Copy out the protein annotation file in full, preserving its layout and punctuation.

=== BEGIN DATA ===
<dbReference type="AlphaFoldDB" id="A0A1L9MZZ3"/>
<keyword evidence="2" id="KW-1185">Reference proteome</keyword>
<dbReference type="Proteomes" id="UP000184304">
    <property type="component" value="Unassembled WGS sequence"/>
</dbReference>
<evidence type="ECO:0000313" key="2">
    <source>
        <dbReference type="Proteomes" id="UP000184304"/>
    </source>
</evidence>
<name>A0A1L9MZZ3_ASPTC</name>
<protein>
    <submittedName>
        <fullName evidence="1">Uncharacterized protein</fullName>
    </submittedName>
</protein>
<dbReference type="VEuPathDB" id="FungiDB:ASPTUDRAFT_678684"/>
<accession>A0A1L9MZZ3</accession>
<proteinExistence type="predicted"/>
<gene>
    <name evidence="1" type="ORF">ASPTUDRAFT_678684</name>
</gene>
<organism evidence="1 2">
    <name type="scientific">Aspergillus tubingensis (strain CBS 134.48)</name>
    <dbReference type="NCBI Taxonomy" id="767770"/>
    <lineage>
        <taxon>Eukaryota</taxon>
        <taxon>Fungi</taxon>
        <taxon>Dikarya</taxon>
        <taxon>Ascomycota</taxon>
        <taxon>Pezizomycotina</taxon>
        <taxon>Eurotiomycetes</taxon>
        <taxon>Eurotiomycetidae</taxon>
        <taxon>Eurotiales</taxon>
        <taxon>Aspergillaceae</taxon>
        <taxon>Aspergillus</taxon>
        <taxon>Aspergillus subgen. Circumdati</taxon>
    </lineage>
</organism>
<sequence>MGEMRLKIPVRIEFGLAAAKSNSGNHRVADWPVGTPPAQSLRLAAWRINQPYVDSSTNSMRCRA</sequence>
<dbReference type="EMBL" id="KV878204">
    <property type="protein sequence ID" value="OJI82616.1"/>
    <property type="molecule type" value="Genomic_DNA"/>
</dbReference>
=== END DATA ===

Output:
<dbReference type="AlphaFoldDB" id="A0A1L9MZZ3"/>
<keyword evidence="2" id="KW-1185">Reference proteome</keyword>
<dbReference type="Proteomes" id="UP000184304">
    <property type="component" value="Unassembled WGS sequence"/>
</dbReference>
<evidence type="ECO:0000313" key="2">
    <source>
        <dbReference type="Proteomes" id="UP000184304"/>
    </source>
</evidence>
<name>A0A1L9MZZ3_ASPTC</name>
<protein>
    <submittedName>
        <fullName evidence="1">Uncharacterized protein</fullName>
    </submittedName>
</protein>
<dbReference type="VEuPathDB" id="FungiDB:ASPTUDRAFT_678684"/>
<accession>A0A1L9MZZ3</accession>
<proteinExistence type="predicted"/>
<gene>
    <name evidence="1" type="ORF">ASPTUDRAFT_678684</name>
</gene>
<organism evidence="1 2">
    <name type="scientific">Aspergillus tubingensis (strain CBS 134.48)</name>
    <dbReference type="NCBI Taxonomy" id="767770"/>
    <lineage>
        <taxon>Eukaryota</taxon>
        <taxon>Fungi</taxon>
        <taxon>Dikarya</taxon>
        <taxon>Ascomycota</taxon>
        <taxon>Pezizomycotina</taxon>
        <taxon>Eurotiomycetes</taxon>
        <taxon>Eurotiomycetidae</taxon>
        <taxon>Eurotiales</taxon>
        <taxon>Aspergillaceae</taxon>
        <taxon>Aspergillus</taxon>
        <taxon>Aspergillus subgen. Circumdati</taxon>
    </lineage>
</organism>
<sequence>MGEMRLKIPVRIEFGLAAAKSNSGNHRVADWPVGTPPAQSLRLAAWRINQPYVDSSTNSMRCRA</sequence>
<dbReference type="EMBL" id="KV878204">
    <property type="protein sequence ID" value="OJI82616.1"/>
    <property type="molecule type" value="Genomic_DNA"/>
</dbReference>